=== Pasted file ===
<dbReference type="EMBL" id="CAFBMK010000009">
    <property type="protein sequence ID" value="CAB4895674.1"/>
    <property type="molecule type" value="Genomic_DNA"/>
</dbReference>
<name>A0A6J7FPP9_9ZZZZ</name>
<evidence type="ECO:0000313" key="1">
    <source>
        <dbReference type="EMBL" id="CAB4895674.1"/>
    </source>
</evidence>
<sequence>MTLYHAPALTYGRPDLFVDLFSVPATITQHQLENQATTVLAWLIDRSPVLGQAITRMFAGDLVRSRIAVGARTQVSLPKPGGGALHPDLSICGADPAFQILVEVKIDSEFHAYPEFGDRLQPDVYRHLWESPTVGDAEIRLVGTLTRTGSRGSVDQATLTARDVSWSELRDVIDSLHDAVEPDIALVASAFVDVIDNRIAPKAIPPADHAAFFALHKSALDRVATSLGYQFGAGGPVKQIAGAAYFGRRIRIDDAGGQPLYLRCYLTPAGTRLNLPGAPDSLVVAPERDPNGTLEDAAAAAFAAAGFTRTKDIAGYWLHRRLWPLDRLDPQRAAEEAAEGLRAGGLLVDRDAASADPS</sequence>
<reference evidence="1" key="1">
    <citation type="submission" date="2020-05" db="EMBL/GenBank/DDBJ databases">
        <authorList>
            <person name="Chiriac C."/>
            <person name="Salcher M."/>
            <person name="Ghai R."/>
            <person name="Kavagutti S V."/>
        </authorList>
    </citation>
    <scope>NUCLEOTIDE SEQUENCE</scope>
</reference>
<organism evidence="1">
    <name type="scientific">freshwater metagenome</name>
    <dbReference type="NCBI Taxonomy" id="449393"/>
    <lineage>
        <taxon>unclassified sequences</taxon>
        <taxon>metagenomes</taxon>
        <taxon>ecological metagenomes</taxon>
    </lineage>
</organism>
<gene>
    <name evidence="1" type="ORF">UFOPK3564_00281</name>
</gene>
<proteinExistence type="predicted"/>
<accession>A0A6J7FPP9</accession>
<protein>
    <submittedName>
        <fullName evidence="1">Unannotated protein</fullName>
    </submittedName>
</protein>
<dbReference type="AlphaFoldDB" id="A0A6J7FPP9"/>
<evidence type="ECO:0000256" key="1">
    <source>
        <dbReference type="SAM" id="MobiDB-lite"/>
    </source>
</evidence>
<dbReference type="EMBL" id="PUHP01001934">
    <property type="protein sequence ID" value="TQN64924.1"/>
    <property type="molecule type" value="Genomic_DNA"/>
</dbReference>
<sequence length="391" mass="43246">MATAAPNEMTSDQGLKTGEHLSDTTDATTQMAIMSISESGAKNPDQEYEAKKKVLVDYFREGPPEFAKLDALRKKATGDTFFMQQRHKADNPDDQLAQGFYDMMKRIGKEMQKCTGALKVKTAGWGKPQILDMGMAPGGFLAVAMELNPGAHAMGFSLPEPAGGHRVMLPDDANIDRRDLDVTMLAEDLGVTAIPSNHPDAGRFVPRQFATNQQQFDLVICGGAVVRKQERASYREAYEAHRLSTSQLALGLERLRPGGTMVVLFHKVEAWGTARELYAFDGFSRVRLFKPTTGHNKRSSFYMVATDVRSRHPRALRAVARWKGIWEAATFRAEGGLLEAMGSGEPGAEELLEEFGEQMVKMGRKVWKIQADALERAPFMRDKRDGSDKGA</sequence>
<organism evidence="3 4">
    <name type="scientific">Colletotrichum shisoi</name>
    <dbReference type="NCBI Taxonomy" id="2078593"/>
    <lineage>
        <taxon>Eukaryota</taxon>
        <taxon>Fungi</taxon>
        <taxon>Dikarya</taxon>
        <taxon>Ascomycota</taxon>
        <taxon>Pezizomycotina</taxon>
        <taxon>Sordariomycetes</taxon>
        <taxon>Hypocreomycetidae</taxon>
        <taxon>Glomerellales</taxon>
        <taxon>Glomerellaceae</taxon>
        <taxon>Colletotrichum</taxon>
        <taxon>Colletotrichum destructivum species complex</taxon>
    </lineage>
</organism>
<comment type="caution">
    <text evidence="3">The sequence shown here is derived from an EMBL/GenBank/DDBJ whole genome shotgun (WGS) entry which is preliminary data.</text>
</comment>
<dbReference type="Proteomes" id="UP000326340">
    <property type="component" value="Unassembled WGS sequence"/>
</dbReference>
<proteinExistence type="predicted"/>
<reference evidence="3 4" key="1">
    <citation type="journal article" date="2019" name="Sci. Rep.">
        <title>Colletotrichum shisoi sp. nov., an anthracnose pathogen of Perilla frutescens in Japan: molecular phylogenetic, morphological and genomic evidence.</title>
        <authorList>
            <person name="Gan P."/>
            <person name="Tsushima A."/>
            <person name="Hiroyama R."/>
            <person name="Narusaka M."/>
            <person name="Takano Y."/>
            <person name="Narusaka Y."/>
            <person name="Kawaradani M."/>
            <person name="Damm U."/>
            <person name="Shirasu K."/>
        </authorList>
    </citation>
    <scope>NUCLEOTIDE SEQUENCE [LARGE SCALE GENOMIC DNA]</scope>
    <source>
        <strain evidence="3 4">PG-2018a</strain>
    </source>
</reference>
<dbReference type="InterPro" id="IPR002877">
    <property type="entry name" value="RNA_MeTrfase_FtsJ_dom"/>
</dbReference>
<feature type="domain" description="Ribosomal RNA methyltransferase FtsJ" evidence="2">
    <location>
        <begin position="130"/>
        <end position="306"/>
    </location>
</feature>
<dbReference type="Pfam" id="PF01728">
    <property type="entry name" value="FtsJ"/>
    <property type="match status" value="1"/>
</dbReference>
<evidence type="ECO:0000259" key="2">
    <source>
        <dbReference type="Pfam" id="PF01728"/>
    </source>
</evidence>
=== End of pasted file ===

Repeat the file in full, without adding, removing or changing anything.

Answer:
<dbReference type="EMBL" id="CAFBMK010000009">
    <property type="protein sequence ID" value="CAB4895674.1"/>
    <property type="molecule type" value="Genomic_DNA"/>
</dbReference>
<name>A0A6J7FPP9_9ZZZZ</name>
<evidence type="ECO:0000313" key="1">
    <source>
        <dbReference type="EMBL" id="CAB4895674.1"/>
    </source>
</evidence>
<sequence>MTLYHAPALTYGRPDLFVDLFSVPATITQHQLENQATTVLAWLIDRSPVLGQAITRMFAGDLVRSRIAVGARTQVSLPKPGGGALHPDLSICGADPAFQILVEVKIDSEFHAYPEFGDRLQPDVYRHLWESPTVGDAEIRLVGTLTRTGSRGSVDQATLTARDVSWSELRDVIDSLHDAVEPDIALVASAFVDVIDNRIAPKAIPPADHAAFFALHKSALDRVATSLGYQFGAGGPVKQIAGAAYFGRRIRIDDAGGQPLYLRCYLTPAGTRLNLPGAPDSLVVAPERDPNGTLEDAAAAAFAAAGFTRTKDIAGYWLHRRLWPLDRLDPQRAAEEAAEGLRAGGLLVDRDAASADPS</sequence>
<reference evidence="1" key="1">
    <citation type="submission" date="2020-05" db="EMBL/GenBank/DDBJ databases">
        <authorList>
            <person name="Chiriac C."/>
            <person name="Salcher M."/>
            <person name="Ghai R."/>
            <person name="Kavagutti S V."/>
        </authorList>
    </citation>
    <scope>NUCLEOTIDE SEQUENCE</scope>
</reference>
<organism evidence="1">
    <name type="scientific">freshwater metagenome</name>
    <dbReference type="NCBI Taxonomy" id="449393"/>
    <lineage>
        <taxon>unclassified sequences</taxon>
        <taxon>metagenomes</taxon>
        <taxon>ecological metagenomes</taxon>
    </lineage>
</organism>
<gene>
    <name evidence="1" type="ORF">UFOPK3564_00281</name>
</gene>
<proteinExistence type="predicted"/>
<accession>A0A6J7FPP9</accession>
<protein>
    <submittedName>
        <fullName evidence="1">Unannotated protein</fullName>
    </submittedName>
</protein>
<dbReference type="AlphaFoldDB" id="A0A6J7FPP9"/>
<evidence type="ECO:0000256" key="1">
    <source>
        <dbReference type="SAM" id="MobiDB-lite"/>
    </source>
</evidence>
<dbReference type="EMBL" id="PUHP01001934">
    <property type="protein sequence ID" value="TQN64924.1"/>
    <property type="molecule type" value="Genomic_DNA"/>
</dbReference>
<sequence length="391" mass="43246">MATAAPNEMTSDQGLKTGEHLSDTTDATTQMAIMSISESGAKNPDQEYEAKKKVLVDYFREGPPEFAKLDALRKKATGDTFFMQQRHKADNPDDQLAQGFYDMMKRIGKEMQKCTGALKVKTAGWGKPQILDMGMAPGGFLAVAMELNPGAHAMGFSLPEPAGGHRVMLPDDANIDRRDLDVTMLAEDLGVTAIPSNHPDAGRFVPRQFATNQQQFDLVICGGAVVRKQERASYREAYEAHRLSTSQLALGLERLRPGGTMVVLFHKVEAWGTARELYAFDGFSRVRLFKPTTGHNKRSSFYMVATDVRSRHPRALRAVARWKGIWEAATFRAEGGLLEAMGSGEPGAEELLEEFGEQMVKMGRKVWKIQADALERAPFMRDKRDGSDKGA</sequence>
<organism evidence="3 4">
    <name type="scientific">Colletotrichum shisoi</name>
    <dbReference type="NCBI Taxonomy" id="2078593"/>
    <lineage>
        <taxon>Eukaryota</taxon>
        <taxon>Fungi</taxon>
        <taxon>Dikarya</taxon>
        <taxon>Ascomycota</taxon>
        <taxon>Pezizomycotina</taxon>
        <taxon>Sordariomycetes</taxon>
        <taxon>Hypocreomycetidae</taxon>
        <taxon>Glomerellales</taxon>
        <taxon>Glomerellaceae</taxon>
        <taxon>Colletotrichum</taxon>
        <taxon>Colletotrichum destructivum species complex</taxon>
    </lineage>
</organism>
<comment type="caution">
    <text evidence="3">The sequence shown here is derived from an EMBL/GenBank/DDBJ whole genome shotgun (WGS) entry which is preliminary data.</text>
</comment>
<dbReference type="Proteomes" id="UP000326340">
    <property type="component" value="Unassembled WGS sequence"/>
</dbReference>
<proteinExistence type="predicted"/>
<reference evidence="3 4" key="1">
    <citation type="journal article" date="2019" name="Sci. Rep.">
        <title>Colletotrichum shisoi sp. nov., an anthracnose pathogen of Perilla frutescens in Japan: molecular phylogenetic, morphological and genomic evidence.</title>
        <authorList>
            <person name="Gan P."/>
            <person name="Tsushima A."/>
            <person name="Hiroyama R."/>
            <person name="Narusaka M."/>
            <person name="Takano Y."/>
            <person name="Narusaka Y."/>
            <person name="Kawaradani M."/>
            <person name="Damm U."/>
            <person name="Shirasu K."/>
        </authorList>
    </citation>
    <scope>NUCLEOTIDE SEQUENCE [LARGE SCALE GENOMIC DNA]</scope>
    <source>
        <strain evidence="3 4">PG-2018a</strain>
    </source>
</reference>
<dbReference type="InterPro" id="IPR002877">
    <property type="entry name" value="RNA_MeTrfase_FtsJ_dom"/>
</dbReference>
<feature type="domain" description="Ribosomal RNA methyltransferase FtsJ" evidence="2">
    <location>
        <begin position="130"/>
        <end position="306"/>
    </location>
</feature>
<dbReference type="Pfam" id="PF01728">
    <property type="entry name" value="FtsJ"/>
    <property type="match status" value="1"/>
</dbReference>
<evidence type="ECO:0000259" key="2">
    <source>
        <dbReference type="Pfam" id="PF01728"/>
    </source>
</evidence>